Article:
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Put Me in the Running: Animal Rights, Veganism, and a Race Against Time

By Jasmin Singer — October 09, 2012

I was always that kid in gym class hiding in the back, feigning cramps, and wondering how long until theatre class. Since I was a frequent target of bullies, running around attempting to kick a ball in front of my mean classmates was the last place I wanted to be. Plus, I loathed exercise. I still do, to be honest — although Mariann would likely roll her eyes at that. Even as a college student studying acting, I did my best to avoid any physical exertion — except for the dance classes we were required to take.

Throughout the past 2 years, I have lost nearly 100 pounds — thanks to a whole foods-based vegan diet, along with intermittent juice-fasting. I was a vegan for many years prior to losing weight (in fact, I gained quite a bit of it when I first went vegan — which had a lot to do with a very demanding job that trumped any interest I had in taking care of myself). The problem wasn’t so much that I gained weight — since you can indeed be a healthy person even if you are larger, so long as you’re vegan — but I was not so lucky as to maintain my good health. My triglycerides were through the roof, and I was well on my way to heart disease. That was unfortunate and ironic, especially since veganism can be a gateway into preventing and reversing heart disease. Some people, I learned, need to take a few extra steps in order to ensure optimal health. I was one of those people.

Let me interrupt myself in order to say that the primary impetus for my veganism has always been, and will always be, animal rights. The truth is, I don’t actually care all that much if people are optimally healthy, and I certainly could care less if they are thin. There are slippery slopes there, some of which head right into fatphobia, and I have no interest in putting things out there that can potentially be misinterpreted, or reinforce an unfortunately deeply held belief that thin is better. I also will never refer to veganism as a weight loss plan. It’s not. So let me be clear: Be fat, be thin, be whatever — as long as you are vegan.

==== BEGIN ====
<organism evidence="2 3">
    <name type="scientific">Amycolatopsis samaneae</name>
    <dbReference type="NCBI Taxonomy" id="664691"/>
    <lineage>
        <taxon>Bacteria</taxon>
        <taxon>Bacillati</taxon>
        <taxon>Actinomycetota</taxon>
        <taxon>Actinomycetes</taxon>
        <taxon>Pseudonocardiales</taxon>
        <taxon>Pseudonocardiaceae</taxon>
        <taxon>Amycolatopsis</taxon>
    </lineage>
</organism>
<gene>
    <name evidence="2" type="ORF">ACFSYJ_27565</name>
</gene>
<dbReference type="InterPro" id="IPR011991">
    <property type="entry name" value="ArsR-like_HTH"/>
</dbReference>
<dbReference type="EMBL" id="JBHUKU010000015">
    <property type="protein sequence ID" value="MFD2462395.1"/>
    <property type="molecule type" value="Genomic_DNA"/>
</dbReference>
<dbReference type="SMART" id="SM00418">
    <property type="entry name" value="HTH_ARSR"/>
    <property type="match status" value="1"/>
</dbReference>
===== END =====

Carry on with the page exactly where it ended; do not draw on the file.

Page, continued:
But, back to my own story: I lost the weight, and all of my ailments improved. My tryglycerides became normal, and other issues I had been having — fatigue, headaches, body aches, depression — all righted themselves.

A year into my weight loss — so roughly one year ago now — I started running. I am not entirely sure what propelled me, except for the fact that I had an abundance of extra energy that came with getting healthy, and I needed to put it somewhere. I was also concerned that my frequent juice “fasts” might be slowing down my metabolism. I started by running 2 miles a few times a week, along the gloriously beautiful Hudson River in lower Manhattan. I began to look forward to the time I was able to spend with myself, especially since it was the only time I would actually listen to music — a deep love for me (and so many of us), which inexplicably got de-prioritized as my life got busier. And though I’ve lived downtown for many years, I had, until that point, never really explored the waterfront. Even now, that kind of blows my mind. It’s astonishing when we think about the habits we allow ourselves to fall into, and the beauty we can miss because of them.

Life went on, with all its hecticness and fury. Somehow, my miles picked up a bit, and running became a part of my life. I was never particularly fast, and it was always a big to-do to get out of bed in the morning and leave for my run. At the time, I didn’t ever run two days in a row, and so whenever I finished a run, I would thank my lucky stars that I had the next day off. Indeed, it was a chore. But admittedly, it was one that had enough benefits to keep me out there, even on the coldest days. Sometimes, if I left early enough, I would get a jump on the bustle of the city. My favorite run I’ve ever taken was on Christmas of last year, at 6 a.m. Remarkably for New York, everything was closed — which was both eery and liberating. I ran through the middle of the streets, around Union Square, and past the big Christmas tree in Washington Square Park, which — in the early-morning emptiness of the city — I was sure was displayed for only me. That’s the kind of solitude and peace that can come with a good run.

This past May, I found myself as a guest on The Dr. Oz Show, discussing my weight loss. At the time, I had just completed my first race — 4 miles through Central Park. The producers of the show felt there was a story there: Young Woman Loses Weight, Runs Around. Um, okay… Whatever makes the grade. So during the segment, they showed a photo of me at the race. Dr. Oz proclaimed, “4 miles! Wow!”